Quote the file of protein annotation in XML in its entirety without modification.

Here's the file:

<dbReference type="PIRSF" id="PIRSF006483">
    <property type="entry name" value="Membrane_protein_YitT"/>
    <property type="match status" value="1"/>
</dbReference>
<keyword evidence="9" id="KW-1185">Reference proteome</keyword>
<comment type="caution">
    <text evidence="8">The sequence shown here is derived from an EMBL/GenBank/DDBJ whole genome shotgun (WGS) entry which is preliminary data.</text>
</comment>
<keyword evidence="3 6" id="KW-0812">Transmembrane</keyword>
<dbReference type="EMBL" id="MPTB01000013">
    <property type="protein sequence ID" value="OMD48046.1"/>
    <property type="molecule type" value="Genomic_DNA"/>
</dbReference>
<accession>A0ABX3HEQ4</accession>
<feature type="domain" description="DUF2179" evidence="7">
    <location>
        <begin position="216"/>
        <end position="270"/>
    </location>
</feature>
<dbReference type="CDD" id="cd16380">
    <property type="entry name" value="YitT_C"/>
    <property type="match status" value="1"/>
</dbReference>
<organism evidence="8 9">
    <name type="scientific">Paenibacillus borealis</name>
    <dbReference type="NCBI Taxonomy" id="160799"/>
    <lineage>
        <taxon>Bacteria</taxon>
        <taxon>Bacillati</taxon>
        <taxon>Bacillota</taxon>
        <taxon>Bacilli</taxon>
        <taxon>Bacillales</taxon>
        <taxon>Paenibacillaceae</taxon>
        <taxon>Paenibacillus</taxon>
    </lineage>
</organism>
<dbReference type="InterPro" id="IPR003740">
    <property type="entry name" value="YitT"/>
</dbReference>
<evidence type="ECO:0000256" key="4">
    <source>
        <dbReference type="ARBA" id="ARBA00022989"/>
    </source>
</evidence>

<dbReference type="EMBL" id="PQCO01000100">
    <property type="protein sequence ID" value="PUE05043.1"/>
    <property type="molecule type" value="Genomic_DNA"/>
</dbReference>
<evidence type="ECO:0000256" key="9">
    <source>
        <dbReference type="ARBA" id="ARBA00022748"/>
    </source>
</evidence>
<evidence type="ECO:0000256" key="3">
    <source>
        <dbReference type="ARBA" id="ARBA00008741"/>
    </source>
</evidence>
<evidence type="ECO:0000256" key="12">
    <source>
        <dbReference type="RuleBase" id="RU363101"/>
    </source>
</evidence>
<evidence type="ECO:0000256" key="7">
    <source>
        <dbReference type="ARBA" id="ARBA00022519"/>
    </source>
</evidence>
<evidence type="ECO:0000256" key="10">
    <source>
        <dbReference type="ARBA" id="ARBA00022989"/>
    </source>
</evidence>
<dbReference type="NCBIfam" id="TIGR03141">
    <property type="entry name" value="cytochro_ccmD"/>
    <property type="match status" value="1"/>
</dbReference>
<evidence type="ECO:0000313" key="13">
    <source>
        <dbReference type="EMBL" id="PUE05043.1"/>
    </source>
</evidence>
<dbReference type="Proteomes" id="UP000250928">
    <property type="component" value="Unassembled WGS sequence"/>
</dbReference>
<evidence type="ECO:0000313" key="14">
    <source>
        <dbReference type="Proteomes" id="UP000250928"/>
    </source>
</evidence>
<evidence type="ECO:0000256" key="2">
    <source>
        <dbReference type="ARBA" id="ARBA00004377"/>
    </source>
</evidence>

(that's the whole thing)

<dbReference type="PIRSF" id="PIRSF006483">
    <property type="entry name" value="Membrane_protein_YitT"/>
    <property type="match status" value="1"/>
</dbReference>
<keyword evidence="9" id="KW-1185">Reference proteome</keyword>
<comment type="caution">
    <text evidence="8">The sequence shown here is derived from an EMBL/GenBank/DDBJ whole genome shotgun (WGS) entry which is preliminary data.</text>
</comment>
<keyword evidence="3 6" id="KW-0812">Transmembrane</keyword>
<dbReference type="EMBL" id="MPTB01000013">
    <property type="protein sequence ID" value="OMD48046.1"/>
    <property type="molecule type" value="Genomic_DNA"/>
</dbReference>
<accession>A0ABX3HEQ4</accession>
<feature type="domain" description="DUF2179" evidence="7">
    <location>
        <begin position="216"/>
        <end position="270"/>
    </location>
</feature>
<dbReference type="CDD" id="cd16380">
    <property type="entry name" value="YitT_C"/>
    <property type="match status" value="1"/>
</dbReference>
<organism evidence="8 9">
    <name type="scientific">Paenibacillus borealis</name>
    <dbReference type="NCBI Taxonomy" id="160799"/>
    <lineage>
        <taxon>Bacteria</taxon>
        <taxon>Bacillati</taxon>
        <taxon>Bacillota</taxon>
        <taxon>Bacilli</taxon>
        <taxon>Bacillales</taxon>
        <taxon>Paenibacillaceae</taxon>
        <taxon>Paenibacillus</taxon>
    </lineage>
</organism>
<dbReference type="InterPro" id="IPR003740">
    <property type="entry name" value="YitT"/>
</dbReference>
<evidence type="ECO:0000256" key="4">
    <source>
        <dbReference type="ARBA" id="ARBA00022989"/>
    </source>
</evidence>

<dbReference type="EMBL" id="PQCO01000100">
    <property type="protein sequence ID" value="PUE05043.1"/>
    <property type="molecule type" value="Genomic_DNA"/>
</dbReference>
<evidence type="ECO:0000256" key="9">
    <source>
        <dbReference type="ARBA" id="ARBA00022748"/>
    </source>
</evidence>
<evidence type="ECO:0000256" key="3">
    <source>
        <dbReference type="ARBA" id="ARBA00008741"/>
    </source>
</evidence>
<evidence type="ECO:0000256" key="12">
    <source>
        <dbReference type="RuleBase" id="RU363101"/>
    </source>
</evidence>
<evidence type="ECO:0000256" key="7">
    <source>
        <dbReference type="ARBA" id="ARBA00022519"/>
    </source>
</evidence>
<evidence type="ECO:0000256" key="10">
    <source>
        <dbReference type="ARBA" id="ARBA00022989"/>
    </source>
</evidence>
<dbReference type="NCBIfam" id="TIGR03141">
    <property type="entry name" value="cytochro_ccmD"/>
    <property type="match status" value="1"/>
</dbReference>
<evidence type="ECO:0000313" key="13">
    <source>
        <dbReference type="EMBL" id="PUE05043.1"/>
    </source>
</evidence>
<dbReference type="Proteomes" id="UP000250928">
    <property type="component" value="Unassembled WGS sequence"/>
</dbReference>
<evidence type="ECO:0000313" key="14">
    <source>
        <dbReference type="Proteomes" id="UP000250928"/>
    </source>
</evidence>
<evidence type="ECO:0000256" key="2">
    <source>
        <dbReference type="ARBA" id="ARBA00004377"/>
    </source>
</evidence>